Some Orlando-area homes stuck for years in foreclosure limbo

Article Courtesy of The Orlando Sentinel

By Mary Shanklin

Published March 26, 2012

A few blocks from West Colonial Drive in Orlando is a weathered, split-level house that has been in foreclosure since 2007. The longtime owner has lived there for nearly five years without making a payment.

It's not the only Central Florida house that has idled in foreclosure longer than some kindergartners have been alive. Scattered across Metro Orlando, where 15 percent of all mortgaged homes have received a foreclosure notice in recent years, are more than 20 houses that have fallen through the cracks of local courts and mortgage companies for almost half a decade, according to records provided to the Orlando Sentinel by the real-estate-research company RealtyTrac Inc.

As these long-term foreclosures flounder between the homeowners and the banks that hold the mortgages, front-lawn weeds grow taller, lenders lose revenue, neighbors' property values decline, and courts get further backlogged. The homeowners live rent-free but end up with credit records so ruined that few landlords will risk renting to them should they be evicted from their properties.

Jamie Felsing's house in Pine Hills is one of those in foreclosure longer than almost any other in the four-county metro area, and his experience is emblematic of why the local housing market has been in distress for so long and broken on so many levels.

In the living room of his home, Felsing's family photos hang on wallpapered walls. A gold-framed, black-and-white photo shows him, his longtime girlfriend and their daughter in period costumes.

"We put a lot of time and love and money into this house," said the 34-year-old Felsing, who has spent almost a third of his adult life fighting the foreclosure of his home. "I hate getting up in the morning. I feel like there is going to be a sheriff knocking on the door with an eviction notice."

Felsing lost his retail-technology job in 2007, when the unemployment rate was about 4 percent less than half what it is now. By that time, Florida's once-fiery real-estate market had already started to crumple like a burnt marshmallow. Still, few people then had ever heard of a "short sale." And the federal government had not rolled out its current menu of mortgage-bailout programs.

The two lenders that foreclosed on Felsing's house had hired the South Florida legal team of Ben-Ezra & Katz, which later shut down but is still under investigation by the state because of allegations it used doctored court documents to process some foreclosures. Felsing also went through a series of bankruptcies, further dragging out the process.

Leaning back in a stuffed chair in his living room, he recently recounted the groups he has turned to through the years in vain to help him save his house, including SunTrust Mortgage Inc., the government-affiliated Hope Now program and the local KEL law firm.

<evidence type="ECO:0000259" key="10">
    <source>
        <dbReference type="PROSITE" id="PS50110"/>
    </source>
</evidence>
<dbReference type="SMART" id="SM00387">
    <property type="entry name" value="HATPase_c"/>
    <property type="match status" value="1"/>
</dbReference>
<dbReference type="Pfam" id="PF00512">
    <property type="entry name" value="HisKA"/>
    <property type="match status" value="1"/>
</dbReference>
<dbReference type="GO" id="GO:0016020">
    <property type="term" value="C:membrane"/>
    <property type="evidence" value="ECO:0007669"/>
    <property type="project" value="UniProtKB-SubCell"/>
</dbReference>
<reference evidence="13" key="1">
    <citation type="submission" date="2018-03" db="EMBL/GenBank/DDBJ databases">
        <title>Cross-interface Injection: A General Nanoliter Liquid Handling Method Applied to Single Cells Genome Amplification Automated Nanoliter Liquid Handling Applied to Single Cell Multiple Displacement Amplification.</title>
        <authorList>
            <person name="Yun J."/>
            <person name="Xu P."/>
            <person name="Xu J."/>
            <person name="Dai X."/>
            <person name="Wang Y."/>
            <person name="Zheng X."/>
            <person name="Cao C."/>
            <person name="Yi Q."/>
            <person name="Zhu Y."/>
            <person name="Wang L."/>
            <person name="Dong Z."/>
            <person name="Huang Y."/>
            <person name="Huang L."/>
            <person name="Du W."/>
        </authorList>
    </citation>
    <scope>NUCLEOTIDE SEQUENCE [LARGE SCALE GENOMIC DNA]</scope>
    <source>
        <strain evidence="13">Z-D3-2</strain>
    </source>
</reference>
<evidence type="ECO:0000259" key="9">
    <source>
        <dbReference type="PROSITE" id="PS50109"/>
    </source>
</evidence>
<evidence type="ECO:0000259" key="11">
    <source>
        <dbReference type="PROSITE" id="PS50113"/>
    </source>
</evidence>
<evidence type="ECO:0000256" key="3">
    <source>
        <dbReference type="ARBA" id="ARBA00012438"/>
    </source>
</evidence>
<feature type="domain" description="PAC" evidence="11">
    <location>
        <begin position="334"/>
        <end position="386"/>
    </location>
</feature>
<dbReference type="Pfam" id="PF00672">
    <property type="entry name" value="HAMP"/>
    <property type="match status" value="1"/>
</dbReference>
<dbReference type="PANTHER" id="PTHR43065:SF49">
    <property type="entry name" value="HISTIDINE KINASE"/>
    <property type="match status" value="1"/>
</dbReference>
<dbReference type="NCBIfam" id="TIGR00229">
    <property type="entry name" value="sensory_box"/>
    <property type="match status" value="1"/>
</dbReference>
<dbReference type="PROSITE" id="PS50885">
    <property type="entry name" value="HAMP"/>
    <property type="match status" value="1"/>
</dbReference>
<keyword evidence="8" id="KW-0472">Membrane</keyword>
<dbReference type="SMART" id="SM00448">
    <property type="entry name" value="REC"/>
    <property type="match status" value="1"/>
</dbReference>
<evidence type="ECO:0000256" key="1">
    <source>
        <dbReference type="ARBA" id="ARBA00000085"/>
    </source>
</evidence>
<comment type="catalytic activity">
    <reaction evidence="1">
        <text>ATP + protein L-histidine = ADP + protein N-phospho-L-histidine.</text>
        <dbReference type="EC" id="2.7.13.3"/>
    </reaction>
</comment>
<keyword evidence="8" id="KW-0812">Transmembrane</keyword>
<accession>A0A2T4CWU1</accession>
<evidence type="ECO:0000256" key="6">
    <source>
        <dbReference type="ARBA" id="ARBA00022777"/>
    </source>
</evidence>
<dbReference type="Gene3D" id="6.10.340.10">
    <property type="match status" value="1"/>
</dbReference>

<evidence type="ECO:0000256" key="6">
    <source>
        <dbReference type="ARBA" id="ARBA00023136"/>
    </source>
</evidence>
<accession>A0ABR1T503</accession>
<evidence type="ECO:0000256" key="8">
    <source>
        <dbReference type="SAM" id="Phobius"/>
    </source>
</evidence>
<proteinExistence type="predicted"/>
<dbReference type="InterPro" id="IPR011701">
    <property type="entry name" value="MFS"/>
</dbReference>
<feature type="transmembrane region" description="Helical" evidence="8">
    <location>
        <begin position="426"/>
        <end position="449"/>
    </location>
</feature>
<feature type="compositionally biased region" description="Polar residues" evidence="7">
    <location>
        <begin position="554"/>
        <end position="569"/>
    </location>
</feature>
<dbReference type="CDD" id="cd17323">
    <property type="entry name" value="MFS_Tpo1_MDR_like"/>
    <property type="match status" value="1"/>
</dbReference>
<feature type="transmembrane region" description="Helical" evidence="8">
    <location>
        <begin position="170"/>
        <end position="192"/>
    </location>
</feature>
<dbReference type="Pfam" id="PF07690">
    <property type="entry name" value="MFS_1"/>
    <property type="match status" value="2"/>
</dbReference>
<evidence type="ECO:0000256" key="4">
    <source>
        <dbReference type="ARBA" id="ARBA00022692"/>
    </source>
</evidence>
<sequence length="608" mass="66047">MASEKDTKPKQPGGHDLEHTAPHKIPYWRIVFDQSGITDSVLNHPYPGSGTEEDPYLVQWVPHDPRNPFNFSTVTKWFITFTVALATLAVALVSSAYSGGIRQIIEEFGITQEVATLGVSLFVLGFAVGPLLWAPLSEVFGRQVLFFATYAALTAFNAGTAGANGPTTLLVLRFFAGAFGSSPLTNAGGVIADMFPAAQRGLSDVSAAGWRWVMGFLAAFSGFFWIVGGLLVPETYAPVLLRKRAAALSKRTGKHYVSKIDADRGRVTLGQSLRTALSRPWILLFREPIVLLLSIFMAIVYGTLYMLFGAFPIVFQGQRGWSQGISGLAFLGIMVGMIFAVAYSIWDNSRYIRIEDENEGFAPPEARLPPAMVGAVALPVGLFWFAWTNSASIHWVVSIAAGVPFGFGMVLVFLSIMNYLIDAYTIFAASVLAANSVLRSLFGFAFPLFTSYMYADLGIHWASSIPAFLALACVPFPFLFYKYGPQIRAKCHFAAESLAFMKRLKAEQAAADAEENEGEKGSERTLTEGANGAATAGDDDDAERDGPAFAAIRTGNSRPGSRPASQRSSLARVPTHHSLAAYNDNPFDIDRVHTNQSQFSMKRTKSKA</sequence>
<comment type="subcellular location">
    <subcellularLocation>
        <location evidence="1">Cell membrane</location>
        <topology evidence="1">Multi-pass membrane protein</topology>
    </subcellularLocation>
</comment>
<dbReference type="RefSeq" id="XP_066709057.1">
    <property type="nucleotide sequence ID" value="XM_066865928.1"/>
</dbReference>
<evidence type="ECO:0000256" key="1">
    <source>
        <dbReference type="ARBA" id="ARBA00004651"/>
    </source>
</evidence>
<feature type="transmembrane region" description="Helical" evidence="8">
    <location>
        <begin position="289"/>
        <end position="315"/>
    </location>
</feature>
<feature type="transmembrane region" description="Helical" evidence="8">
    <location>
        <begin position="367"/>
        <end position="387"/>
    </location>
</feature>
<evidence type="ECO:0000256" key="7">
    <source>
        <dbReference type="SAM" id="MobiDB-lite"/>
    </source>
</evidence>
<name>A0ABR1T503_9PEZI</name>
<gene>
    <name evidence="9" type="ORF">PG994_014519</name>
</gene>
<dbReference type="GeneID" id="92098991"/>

The business that most helped him stave off an eviction was, in his words, a "fly-by-night" operation that charged him $500 to file foreclosure-stalling bankruptcy notices, even though he had already been through a bankruptcy.

$66K in fees on $40K home

When Felsing bought his three-bedroom house in unincorporated Orange County a decade ago for $88,300, he was 24 years old, had worked since he was 14 and had near-perfect credit. He refinanced with a second mortgage along the way, borrowing against the value of the 1972 house to pay off debt, tile the floors and renovate the kitchen with new cabinets and an eat-in area.

Though he started his slide into the abyss of foreclosure after losing his job selling mobile devices and other technology products, Felsing officially entered foreclosure in December 2007. The former retail salesman said it had started with him missing two months of SunTrust mortgage payments; he had offered to make partial payments, but the lender wouldn't settle for that.

"I tried to send them a payment," he said. "But they wanted everything."

A SunTrust spokesman said the Atlanta-based bank could not speak about client accounts.

"There often are exceptional and extenuating circumstances beyond our control that can result in a protracted resolution process," spokesman Hugh Suhr said.

SunTrust advised Felsing to get debt counseling through the government-affiliated Hope Now program, but that was a dead end.

"They told me within 30 seconds on the phone that I didn't qualify," said Felsing, who now works in telephone sales.

With repeated foreclosure notices stuffing his mailbox, Felsing turned to bankruptcy court in hopes of restructuring and renegotiating his debt. But SunTrust and Bank of America charged more than $66,000 in lawyer fees on the foreclosure and the first of four bankruptcies related to the split-level house, now valued at $40,000. The lenders eventually added so much in late payments, penalties and fees to Felsing's mortgage debt that his $748 monthly payment nearly doubled to $1,400.